And finally, I have actually watched a few movies that I missed in their theatrical runs, most notably Clouds of Sils Maria which has been highly praised from pretty much every critic I read. Given those expectations I was eager to see what the fuss was all about, but came away from the film more confused than anything else. Sure, I get what the film was going for in that its plot concerns an aging actress taking on a role in a revival of the play that gave her her big break when she younger. I get that this opportunity and the contents of the play mirror the current mid-life crisis the actress is experiencing with her real-life assistant (played wonderfully by an understated Kristen Stewart), but I don't understand the impact it is delivering to others. Maybe it's because those I've read who have written about the film are older than I am and have more life experiences on their resume to the point Juliette Binoche's character resonates with them more. I don't know what exactly I was missing as I sat and watched this straight through in one sitting at home, but couldn't help but feel there was always something just below the surface of what was being discussed that they couldn't quite scratch. Maybe my tastes aren't refined enough yet or maybe I'll never be intelligent enough to figure out why people adore Clouds of Sils Maria, but I simply didn't get it and I don't really care to revisit it-at least not for another twenty or so years when it might be interesting to see if my perspective has shifted enough.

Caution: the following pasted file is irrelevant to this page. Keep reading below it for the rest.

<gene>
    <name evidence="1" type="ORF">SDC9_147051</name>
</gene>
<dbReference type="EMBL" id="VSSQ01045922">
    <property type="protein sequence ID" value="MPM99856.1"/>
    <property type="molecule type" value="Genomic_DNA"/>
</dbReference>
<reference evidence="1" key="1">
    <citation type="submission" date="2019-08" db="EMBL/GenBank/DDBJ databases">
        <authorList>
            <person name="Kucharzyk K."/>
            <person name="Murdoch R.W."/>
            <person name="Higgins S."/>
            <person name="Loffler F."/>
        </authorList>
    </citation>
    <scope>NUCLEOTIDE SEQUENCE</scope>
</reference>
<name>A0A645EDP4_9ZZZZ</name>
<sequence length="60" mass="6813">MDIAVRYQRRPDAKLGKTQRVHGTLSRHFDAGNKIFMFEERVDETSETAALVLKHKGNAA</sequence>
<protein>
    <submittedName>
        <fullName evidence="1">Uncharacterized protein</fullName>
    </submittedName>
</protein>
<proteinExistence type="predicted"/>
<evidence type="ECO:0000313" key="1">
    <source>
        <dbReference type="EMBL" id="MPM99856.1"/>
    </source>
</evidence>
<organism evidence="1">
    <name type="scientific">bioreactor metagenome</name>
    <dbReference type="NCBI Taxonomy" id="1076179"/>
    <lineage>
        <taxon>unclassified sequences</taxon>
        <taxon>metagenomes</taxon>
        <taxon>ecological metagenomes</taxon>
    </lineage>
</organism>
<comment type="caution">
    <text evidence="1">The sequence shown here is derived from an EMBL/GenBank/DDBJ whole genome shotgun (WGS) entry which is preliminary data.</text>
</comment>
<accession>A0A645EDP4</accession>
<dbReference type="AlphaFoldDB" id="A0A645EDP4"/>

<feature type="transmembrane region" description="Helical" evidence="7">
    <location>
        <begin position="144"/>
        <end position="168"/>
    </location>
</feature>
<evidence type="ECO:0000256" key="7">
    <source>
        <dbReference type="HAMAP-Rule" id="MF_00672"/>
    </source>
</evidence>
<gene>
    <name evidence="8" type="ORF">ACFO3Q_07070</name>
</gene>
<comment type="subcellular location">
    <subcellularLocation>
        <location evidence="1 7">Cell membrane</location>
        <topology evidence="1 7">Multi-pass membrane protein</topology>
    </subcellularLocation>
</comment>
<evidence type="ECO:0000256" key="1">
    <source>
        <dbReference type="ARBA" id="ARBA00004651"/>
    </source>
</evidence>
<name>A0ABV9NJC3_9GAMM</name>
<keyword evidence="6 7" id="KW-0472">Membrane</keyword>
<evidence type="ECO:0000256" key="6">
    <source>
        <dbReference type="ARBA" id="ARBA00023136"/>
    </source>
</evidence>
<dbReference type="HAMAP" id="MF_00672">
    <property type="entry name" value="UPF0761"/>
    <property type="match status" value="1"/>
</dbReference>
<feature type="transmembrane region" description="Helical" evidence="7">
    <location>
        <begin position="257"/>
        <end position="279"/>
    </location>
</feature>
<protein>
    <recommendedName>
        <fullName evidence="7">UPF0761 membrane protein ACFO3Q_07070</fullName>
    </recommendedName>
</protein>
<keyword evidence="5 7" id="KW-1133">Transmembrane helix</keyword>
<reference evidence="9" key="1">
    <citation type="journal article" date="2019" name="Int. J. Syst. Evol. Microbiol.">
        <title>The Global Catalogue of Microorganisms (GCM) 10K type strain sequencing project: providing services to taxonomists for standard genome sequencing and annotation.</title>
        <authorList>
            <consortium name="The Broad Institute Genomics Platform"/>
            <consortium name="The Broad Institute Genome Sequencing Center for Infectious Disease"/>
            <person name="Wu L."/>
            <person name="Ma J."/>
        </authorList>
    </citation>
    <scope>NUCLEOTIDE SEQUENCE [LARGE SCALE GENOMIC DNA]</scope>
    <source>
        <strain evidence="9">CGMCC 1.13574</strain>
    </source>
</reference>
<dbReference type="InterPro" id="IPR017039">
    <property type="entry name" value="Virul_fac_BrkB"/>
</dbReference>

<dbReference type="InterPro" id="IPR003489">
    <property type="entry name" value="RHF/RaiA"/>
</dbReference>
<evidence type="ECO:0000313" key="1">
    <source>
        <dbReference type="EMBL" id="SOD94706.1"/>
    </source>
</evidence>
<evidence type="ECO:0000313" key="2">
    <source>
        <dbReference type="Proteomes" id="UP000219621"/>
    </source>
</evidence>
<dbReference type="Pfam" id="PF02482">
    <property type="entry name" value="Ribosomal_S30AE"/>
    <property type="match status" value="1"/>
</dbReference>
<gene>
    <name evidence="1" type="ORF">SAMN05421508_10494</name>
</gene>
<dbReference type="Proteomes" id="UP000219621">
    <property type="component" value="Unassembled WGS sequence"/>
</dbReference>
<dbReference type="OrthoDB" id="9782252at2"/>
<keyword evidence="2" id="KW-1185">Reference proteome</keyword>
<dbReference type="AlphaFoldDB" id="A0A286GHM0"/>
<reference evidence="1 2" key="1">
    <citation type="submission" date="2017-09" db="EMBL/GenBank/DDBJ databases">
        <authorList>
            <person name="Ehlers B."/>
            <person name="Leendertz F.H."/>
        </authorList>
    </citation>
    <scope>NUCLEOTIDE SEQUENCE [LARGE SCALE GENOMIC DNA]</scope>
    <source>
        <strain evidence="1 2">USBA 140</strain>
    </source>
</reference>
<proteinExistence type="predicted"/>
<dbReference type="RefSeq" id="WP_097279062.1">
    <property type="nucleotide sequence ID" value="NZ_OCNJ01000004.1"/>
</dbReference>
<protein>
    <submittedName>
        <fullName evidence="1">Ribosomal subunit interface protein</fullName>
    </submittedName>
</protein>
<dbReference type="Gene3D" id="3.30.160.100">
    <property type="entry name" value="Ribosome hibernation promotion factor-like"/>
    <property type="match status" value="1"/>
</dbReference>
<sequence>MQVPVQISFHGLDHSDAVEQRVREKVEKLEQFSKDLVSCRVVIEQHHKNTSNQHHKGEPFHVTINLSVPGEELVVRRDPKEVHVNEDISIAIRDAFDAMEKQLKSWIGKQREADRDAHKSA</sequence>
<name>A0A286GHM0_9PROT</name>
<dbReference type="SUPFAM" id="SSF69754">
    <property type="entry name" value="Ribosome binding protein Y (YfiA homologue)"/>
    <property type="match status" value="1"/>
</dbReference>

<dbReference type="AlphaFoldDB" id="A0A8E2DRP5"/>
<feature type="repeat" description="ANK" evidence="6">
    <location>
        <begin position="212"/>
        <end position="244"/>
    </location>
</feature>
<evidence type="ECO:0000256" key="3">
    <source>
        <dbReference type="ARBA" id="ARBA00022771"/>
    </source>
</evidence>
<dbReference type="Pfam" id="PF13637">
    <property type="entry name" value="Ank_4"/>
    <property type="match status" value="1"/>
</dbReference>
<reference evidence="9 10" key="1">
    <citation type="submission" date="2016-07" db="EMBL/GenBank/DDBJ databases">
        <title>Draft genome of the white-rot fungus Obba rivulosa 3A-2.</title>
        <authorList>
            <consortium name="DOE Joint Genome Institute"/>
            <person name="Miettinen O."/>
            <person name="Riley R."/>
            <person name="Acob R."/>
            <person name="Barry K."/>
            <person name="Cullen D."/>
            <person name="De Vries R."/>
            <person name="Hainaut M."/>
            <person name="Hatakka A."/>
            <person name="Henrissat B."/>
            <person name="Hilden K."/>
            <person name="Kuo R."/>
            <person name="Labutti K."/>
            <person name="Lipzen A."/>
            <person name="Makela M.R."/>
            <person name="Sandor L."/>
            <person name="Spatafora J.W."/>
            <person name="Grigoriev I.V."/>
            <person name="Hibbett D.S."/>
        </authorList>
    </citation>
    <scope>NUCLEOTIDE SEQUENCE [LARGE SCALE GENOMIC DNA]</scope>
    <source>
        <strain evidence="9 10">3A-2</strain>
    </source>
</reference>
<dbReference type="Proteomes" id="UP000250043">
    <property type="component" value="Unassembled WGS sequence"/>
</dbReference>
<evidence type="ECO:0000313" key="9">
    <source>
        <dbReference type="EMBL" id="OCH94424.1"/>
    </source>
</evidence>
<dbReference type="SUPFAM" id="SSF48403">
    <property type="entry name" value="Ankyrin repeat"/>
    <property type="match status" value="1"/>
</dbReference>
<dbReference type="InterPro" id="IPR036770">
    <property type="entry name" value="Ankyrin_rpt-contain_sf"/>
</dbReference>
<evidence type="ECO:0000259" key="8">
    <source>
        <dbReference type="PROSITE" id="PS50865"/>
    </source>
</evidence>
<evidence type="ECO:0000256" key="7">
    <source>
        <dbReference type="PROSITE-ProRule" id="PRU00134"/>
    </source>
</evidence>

Next up, and probably making me sound even more juvenile and low-brow to all you snooty cinephiles out there is The DUFF, which I really enjoyed. The DUFF seems to be one of those films that will garner a certain amount of affection over the years as it is more regularly and consistently viewed. After only a single viewing though it is clear there is a certain amount of charm to it that is both unexpected and absent from films of this genre and of this nature that don't typically care about the emotions and circumstances of its characters. That isn't to say this isn't somewhat recycled and re-branded for the current generation as the film could cynically be boiled down to She's All That with the internet, but whether you like it or not the quick wit of the script (which comes from source material by Kody Keplinger) and the endearing performances of Mae Whitman (Arrested Development) and Robbie Amell (The Flash) make this more than tolerable and a fair amount of fun if not being overly obvious in its message. All of that said, what I'm not saying is that this will necessarily turn out to be this generation's Mean Girls (it's not THAT quick-witted) and it's certainly not on par with Easy A (the slyness and irreverence of that humor is untouchable), but it combines plenty of bits that made those high school comedies great in order to deliver a comedy that is more than competent, wholly appealing and no doubt perfectly delightful when taken in through the context and circumstances it was intended.